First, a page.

The following is Susan’s story contained in “A Celebration of Personal Heroes” E-book. It is reprinted here with the permission of Kozik Rocha Inc. Susan Brownell retains all rights to this story. If you wish to use this story, you must obtain permission from Susan Brownell at email@example.com before using it.
The CNA–Certified Nursing Angel
You don’t have to wear a Super-Hero Costume to be a hero. You can be a hero by following your life’s calling, whatever that may be. Heroes aren’t in it for the glory. Heroes care. They follow their heart. And so it is with Karen Brownell. Karen is a CNA. My definition for CNA is Certified Nursing Angel. Karen loved her job and it showed. She was named Employee of the Year in 1991 and also won the top CNA award from the State that year.
Karen was on the job at the Morrow Memorial Nursing Home in November 1997. She told a co-worker that she felt like she was going to faint. Karen immediately collapsed. She had a full Cardiac Arrest. She died while caring for others. Fortunately, the ambulance arrived quickly and they saved her life. That was just the beginning.
The ambulance took her to the local hospital. She died again there, and once again was revived. She was transferred to the regional hospital with the best heart care. She lost her life and was revived five more times there. She was in a coma for two weeks. Karen’s heart was not able to function on its own. She had to get a Pacemaker/Defibrillator. Although they are supposed to last about seven years, she is already on her sixth Pacemaker/Defibrillator in 14 years. She is on a Heart Transplant List.
It has been a long road to recovery. She continued to work her way back and eventually she returned to her job as a Certified Nursing Assistant (CNA) at the same nursing home, even though it was quite strenuous for her. I always loved to hear her stories of the latest ventures of some of her patients. She used humor and compassion to get her through the challenging parts of being a CNA.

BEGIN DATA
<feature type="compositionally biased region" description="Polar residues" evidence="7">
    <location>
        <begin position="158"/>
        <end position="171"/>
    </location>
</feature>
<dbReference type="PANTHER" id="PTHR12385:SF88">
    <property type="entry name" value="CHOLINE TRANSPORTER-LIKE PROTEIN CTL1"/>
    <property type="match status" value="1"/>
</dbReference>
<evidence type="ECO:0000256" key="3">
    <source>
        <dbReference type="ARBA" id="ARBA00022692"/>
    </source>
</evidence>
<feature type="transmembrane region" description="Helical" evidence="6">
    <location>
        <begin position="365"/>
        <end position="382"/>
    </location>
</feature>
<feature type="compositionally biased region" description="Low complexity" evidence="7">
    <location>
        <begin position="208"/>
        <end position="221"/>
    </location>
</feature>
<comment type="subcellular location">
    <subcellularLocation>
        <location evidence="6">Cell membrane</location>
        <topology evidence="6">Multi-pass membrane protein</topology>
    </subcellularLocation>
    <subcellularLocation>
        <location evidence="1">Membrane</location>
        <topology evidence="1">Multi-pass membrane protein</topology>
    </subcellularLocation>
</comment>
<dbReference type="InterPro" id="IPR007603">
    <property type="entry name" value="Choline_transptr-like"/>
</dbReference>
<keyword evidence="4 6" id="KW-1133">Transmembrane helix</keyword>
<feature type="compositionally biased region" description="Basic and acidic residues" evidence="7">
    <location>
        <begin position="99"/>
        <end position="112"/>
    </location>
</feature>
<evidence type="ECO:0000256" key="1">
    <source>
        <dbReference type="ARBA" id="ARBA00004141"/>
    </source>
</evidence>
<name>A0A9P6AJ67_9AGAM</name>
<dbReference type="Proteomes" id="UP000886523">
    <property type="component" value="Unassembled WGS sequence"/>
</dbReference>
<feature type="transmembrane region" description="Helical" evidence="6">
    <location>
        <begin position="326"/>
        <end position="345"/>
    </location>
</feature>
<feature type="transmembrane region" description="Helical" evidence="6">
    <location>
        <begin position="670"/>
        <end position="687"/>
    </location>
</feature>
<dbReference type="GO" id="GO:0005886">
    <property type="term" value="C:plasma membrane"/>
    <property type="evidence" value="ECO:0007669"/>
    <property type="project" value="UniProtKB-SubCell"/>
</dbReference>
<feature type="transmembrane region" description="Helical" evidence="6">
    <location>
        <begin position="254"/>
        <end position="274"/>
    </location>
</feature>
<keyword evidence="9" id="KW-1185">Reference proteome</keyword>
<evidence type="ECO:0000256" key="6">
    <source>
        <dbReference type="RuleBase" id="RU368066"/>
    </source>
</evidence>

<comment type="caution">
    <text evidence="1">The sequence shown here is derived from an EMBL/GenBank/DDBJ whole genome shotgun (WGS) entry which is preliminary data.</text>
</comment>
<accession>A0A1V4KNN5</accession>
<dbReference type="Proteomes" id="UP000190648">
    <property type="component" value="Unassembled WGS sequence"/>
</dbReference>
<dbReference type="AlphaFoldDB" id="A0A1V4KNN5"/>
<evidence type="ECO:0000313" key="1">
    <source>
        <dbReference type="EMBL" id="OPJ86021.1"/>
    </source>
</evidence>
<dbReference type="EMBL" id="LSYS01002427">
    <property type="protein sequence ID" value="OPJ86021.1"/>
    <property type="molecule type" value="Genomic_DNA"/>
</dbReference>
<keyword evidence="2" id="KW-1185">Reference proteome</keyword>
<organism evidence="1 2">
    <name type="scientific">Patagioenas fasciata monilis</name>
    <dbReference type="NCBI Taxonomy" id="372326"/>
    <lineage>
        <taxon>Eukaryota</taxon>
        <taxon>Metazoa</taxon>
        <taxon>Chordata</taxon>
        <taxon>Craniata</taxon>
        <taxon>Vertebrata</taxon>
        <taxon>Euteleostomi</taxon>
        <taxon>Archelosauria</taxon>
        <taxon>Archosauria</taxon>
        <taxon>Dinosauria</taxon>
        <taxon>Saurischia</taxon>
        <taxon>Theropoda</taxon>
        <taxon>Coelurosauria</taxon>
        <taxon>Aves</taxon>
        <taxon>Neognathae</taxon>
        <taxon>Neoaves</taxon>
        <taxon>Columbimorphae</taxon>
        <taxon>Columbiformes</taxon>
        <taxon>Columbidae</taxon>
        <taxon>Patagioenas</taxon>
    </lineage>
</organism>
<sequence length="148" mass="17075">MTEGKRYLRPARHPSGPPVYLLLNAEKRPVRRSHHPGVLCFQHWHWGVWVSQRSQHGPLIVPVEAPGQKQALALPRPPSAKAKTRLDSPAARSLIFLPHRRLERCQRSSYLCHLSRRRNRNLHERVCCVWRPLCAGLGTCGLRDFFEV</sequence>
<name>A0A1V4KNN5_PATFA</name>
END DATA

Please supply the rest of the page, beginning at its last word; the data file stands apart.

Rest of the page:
She was tired all the time and had little time and energy for other things, but she still managed to work. She babysat her Grandchildren regularly while her Daughter-in-Law attended NursingSchool. The Doctor’s pleaded with her to give up this kind of work, as it takes a toll on her. The wires attaching her Pacemaker/Defibrillator to the heart sometimes came loose from all the heavy lifting she did on the job. Just the same, she could not be dissuaded from her work. She cringed at the thought of an office job, which would have put less stress on her heart. She reached the point where the Doctors told her she was 100 % dependant on the Pacemaker/Defibrillator. All this while, Karen continued to spread love and cheer to the aging residents on her wing of the nursing home. She gave, and continues to give, material things to them, as well as her time and attention. Most of all, she gives them her heart–the well-worn heart of an angel–with no strings attached, just a few wires and a small box with a battery.